Background: Respiratory viral infection is known clinically to promote sensitization to antigen inhalation and the development of asthma.
Objective: The purpose of this investigation was to determine whether influenza type A virus infection enhances inhalation sensitization and increases airway responsiveness in mice.
Methods: Mice were infected by intranasal inoculation with influenza A viruses (strains: H1N1 and H3N2) or PBS. Animals were exposed to aerosols of ovalbumin on day 3. Two weeks after ovalbumin sensitization, mice were challenged with ovalbumin aerosols; 24 hours later, airway responsiveness (AR) to inhaled methacholine, levels of ovalbumin-specific IgE, and bronchoalveolar lavage fluid (BALF) were examined.
Results: Neither influenza A virus (H1N1 nor H3N2) alone nor ovalbumin sensitization alone caused changes in AR or IgE. However, ovalbumin sensitization after inoculation with either influenza A virus increased AR and levels of ovalbumin-specific IgE. On BALF-cell analysis, ovalbumin sensitization after inoculation with influenza virus A increased the number of lymphocytes but not the number of eosinophils. No difference in AR or IgE levels was observed between the 2 strains of influenza A viruses. Immmunostaining of BALF cells showed an increase in T cells, especially CD8(+) cells, with ovalbumin sensitization after inoculation with influenza virus A.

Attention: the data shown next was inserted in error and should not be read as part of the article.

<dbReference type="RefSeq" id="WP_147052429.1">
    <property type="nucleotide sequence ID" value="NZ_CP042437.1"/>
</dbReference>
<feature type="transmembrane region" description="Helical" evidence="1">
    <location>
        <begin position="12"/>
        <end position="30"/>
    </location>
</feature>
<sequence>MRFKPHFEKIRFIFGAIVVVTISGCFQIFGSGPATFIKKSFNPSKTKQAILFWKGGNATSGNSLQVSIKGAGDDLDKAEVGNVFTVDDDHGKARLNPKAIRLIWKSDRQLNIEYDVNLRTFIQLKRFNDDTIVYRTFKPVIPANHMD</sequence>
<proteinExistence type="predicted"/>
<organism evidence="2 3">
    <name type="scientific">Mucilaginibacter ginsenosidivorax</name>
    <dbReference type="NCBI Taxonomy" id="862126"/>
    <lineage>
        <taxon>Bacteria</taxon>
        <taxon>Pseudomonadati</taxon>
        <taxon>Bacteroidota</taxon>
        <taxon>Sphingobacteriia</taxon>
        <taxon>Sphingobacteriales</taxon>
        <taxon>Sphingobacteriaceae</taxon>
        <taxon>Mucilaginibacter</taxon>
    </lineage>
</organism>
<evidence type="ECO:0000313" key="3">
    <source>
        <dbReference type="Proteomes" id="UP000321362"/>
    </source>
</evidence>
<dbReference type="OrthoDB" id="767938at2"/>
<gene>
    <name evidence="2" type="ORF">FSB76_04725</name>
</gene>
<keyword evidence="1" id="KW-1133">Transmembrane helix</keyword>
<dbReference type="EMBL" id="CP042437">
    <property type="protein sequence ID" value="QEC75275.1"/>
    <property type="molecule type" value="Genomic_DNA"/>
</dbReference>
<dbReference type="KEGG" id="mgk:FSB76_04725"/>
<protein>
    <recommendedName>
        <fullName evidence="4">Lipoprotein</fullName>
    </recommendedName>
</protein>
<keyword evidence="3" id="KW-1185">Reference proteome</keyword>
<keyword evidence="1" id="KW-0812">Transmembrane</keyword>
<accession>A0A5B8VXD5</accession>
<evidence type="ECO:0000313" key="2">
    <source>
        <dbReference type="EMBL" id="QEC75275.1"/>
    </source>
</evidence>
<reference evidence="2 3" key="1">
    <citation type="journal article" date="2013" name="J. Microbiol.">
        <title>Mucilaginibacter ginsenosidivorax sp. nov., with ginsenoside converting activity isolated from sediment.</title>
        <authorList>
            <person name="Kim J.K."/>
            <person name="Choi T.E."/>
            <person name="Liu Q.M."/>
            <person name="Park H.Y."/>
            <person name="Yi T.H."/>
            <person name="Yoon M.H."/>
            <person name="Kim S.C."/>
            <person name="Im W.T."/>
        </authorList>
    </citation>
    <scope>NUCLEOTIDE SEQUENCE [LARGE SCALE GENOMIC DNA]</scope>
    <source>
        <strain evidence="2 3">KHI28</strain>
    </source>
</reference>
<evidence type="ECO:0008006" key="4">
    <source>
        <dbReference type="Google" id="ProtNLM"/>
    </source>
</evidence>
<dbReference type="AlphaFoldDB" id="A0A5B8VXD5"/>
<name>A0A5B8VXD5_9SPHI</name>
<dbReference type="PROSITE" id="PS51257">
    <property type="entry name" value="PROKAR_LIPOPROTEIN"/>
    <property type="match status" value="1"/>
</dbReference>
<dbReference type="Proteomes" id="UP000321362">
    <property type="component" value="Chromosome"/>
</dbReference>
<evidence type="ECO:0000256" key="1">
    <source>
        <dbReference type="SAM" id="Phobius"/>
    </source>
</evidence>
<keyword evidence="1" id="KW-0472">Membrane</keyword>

Conclusion: Infection by influenza A virus enhances sensitization to inhaled antigens and airway responsiveness in mice by means of mechanisms including CD8(+) cells and antigen-specific IgE.